Graffiti is taken so seriously in Tokyo that it temporarily suspends train service
What may not seem like a big deal in other countries is a serious situation in Japan. Vandals spray painted train cars on the Keisei Line, forcing the company to temporarily suspend service.
Graffiti is not an uncommon sight in Japan. Walls are tagged, street art is seen in certain neighborhoods in Tokyo and other major cities, and inside the tunnels of major roadways are a favorite canvas for graffiti artists. But when train cars start getting decorated, it's no longer fun and games. Well... it is for the artists, but not for the railroad companies.
Two incidents took place one day apart, one yesterday and another the day before. Yesterday's incident took place in Chiba, on the Keisei Line, a train that connects Chiba to the Chiyoda district in Tokyo. This line is of course packed with commuters living in the suburbs and working in Tokyo, both during morning and evening rush hours. The day before yesterday, a subway car in Kyoto was tagged.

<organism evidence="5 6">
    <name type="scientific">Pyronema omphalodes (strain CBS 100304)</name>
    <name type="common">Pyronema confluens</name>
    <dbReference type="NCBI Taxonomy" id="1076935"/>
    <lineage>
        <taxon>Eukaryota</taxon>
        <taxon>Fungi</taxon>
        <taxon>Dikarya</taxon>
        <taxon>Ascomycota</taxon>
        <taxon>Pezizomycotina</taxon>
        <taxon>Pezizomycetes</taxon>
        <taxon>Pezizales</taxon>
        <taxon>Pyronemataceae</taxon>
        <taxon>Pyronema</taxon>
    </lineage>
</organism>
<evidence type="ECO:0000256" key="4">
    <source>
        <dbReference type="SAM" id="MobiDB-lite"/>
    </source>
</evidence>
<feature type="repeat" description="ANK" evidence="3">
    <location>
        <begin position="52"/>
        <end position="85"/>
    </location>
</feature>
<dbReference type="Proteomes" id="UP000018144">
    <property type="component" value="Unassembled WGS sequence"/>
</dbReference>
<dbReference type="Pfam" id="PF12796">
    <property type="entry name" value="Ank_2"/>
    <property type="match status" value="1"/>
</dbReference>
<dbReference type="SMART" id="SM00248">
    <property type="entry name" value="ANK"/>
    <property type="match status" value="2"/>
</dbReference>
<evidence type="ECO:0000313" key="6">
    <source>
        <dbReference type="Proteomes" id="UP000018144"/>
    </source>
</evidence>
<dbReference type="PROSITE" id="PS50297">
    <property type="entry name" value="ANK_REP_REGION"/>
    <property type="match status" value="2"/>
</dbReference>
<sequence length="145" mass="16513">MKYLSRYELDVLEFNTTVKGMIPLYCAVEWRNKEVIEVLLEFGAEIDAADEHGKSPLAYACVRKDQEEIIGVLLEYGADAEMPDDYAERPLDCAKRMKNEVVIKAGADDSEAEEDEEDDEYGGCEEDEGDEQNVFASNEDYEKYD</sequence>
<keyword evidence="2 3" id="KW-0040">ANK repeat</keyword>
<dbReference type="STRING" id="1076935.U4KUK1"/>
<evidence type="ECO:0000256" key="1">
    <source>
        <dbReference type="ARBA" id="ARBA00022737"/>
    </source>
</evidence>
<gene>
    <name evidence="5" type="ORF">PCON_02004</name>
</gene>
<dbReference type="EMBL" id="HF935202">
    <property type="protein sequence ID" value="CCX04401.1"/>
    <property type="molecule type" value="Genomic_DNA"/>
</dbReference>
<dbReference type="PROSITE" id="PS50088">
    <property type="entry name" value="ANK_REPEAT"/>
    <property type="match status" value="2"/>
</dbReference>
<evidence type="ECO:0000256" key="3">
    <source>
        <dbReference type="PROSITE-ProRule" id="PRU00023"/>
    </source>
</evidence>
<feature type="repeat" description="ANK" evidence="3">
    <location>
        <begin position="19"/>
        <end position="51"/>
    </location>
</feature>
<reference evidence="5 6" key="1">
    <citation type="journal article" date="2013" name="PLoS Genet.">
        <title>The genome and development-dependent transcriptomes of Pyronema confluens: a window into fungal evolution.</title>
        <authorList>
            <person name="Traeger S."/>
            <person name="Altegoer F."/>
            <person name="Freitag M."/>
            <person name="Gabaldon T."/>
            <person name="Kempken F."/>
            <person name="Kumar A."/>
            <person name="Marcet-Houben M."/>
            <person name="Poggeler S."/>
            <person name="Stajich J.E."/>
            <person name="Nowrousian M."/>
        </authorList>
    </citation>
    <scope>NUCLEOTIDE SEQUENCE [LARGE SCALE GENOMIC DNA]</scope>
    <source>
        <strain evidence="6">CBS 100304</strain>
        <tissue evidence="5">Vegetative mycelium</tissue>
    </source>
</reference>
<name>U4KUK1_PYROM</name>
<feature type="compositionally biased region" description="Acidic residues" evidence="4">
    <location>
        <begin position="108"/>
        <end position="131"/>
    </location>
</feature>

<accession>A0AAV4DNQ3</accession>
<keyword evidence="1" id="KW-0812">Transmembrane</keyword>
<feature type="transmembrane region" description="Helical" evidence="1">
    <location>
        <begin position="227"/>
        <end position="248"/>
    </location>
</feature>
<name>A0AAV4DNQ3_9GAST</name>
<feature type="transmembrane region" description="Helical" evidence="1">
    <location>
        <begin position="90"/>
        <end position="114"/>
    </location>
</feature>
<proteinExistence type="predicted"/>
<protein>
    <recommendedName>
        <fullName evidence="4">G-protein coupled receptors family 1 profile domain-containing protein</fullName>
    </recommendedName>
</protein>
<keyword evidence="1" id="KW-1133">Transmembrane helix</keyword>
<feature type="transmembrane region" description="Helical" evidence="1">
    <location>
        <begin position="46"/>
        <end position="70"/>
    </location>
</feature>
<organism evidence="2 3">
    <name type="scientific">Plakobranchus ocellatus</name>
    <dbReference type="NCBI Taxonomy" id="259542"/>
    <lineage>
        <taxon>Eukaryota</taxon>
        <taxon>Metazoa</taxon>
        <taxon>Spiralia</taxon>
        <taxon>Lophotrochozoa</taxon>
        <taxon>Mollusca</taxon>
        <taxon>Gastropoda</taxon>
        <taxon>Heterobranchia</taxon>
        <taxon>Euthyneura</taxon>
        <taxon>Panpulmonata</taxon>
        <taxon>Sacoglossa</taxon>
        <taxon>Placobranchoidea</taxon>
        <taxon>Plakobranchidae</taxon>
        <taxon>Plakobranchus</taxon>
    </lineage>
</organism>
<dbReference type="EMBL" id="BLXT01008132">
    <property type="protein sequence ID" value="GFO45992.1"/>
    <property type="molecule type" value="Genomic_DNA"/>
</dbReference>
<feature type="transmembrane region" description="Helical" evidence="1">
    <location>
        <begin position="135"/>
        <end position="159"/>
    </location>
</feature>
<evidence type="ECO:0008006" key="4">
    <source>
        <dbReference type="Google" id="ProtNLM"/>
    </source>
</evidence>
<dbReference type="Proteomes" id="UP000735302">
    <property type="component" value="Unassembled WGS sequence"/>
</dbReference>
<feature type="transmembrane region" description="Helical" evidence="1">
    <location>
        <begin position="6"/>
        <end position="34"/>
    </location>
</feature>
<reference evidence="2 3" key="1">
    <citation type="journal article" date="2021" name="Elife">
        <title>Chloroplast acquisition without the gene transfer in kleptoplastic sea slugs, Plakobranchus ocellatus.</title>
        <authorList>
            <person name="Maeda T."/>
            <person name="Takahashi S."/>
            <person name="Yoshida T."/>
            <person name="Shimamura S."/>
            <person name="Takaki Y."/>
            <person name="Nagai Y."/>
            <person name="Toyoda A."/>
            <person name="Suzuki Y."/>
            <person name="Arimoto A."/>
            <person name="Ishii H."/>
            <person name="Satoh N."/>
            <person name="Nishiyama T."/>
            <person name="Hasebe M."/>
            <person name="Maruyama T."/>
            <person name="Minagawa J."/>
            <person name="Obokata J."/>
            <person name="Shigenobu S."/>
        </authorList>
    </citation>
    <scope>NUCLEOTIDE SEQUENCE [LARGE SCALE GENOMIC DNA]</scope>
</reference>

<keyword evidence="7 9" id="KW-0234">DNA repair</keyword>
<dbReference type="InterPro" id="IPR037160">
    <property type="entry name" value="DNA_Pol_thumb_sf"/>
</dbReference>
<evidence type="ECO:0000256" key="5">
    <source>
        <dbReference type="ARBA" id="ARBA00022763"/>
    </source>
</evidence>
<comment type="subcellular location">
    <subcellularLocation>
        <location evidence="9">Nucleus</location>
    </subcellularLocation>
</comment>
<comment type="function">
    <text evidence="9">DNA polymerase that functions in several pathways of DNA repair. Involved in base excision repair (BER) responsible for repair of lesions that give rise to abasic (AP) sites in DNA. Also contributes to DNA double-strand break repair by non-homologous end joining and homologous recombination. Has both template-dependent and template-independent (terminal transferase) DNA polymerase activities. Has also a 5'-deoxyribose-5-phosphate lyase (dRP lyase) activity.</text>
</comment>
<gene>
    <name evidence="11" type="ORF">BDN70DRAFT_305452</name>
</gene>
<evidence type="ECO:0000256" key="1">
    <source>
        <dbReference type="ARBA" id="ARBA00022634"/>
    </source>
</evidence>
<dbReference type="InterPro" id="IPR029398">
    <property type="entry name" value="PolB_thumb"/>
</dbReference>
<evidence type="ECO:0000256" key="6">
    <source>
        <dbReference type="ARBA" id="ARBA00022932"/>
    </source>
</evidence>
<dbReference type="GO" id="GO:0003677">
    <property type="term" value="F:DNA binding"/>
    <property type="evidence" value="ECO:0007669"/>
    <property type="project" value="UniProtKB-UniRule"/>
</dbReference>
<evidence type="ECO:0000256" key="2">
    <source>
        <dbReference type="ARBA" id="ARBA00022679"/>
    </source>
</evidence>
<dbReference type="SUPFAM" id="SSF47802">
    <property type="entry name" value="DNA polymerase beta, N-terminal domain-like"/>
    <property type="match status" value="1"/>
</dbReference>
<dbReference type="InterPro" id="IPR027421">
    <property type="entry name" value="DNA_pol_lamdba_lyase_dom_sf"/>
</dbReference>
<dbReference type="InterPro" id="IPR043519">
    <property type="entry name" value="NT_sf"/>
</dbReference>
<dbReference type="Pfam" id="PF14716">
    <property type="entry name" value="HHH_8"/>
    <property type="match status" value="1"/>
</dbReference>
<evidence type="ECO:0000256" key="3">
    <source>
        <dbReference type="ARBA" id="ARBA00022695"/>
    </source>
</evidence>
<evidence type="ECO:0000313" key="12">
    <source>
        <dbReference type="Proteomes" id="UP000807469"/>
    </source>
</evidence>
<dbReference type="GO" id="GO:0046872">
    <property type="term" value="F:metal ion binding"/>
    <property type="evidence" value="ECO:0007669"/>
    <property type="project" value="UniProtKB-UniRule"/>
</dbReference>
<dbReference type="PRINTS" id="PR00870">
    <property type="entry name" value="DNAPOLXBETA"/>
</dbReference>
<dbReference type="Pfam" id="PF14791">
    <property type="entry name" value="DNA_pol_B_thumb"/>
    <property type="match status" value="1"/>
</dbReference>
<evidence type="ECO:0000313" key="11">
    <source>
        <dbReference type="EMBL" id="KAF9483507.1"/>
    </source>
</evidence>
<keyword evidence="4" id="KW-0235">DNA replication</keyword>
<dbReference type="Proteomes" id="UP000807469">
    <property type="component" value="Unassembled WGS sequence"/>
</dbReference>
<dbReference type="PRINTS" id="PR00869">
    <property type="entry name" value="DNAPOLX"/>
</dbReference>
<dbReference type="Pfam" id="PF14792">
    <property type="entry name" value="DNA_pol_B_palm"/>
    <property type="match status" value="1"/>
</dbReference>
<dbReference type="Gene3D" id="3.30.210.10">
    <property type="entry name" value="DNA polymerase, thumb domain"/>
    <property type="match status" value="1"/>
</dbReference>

Maybe it's not such an issue in a city like New York CIty, but in a country where it's almost impossible to find even one piece of trash on the tracks in most stations, it is dealt with immediately. Both railroad companies took immediate action. The Keisei Line went as far as to temporarily suspend service! Both train cars in Chiba and Kyoto are now safely in garages, getting painted over so as to be ready to serve the people.
Apparently, this train car tagging has been going on sporadically since late last year. With how seriously these railroad workers take their jobs, you kind of feel bad for them for having to deal with all this.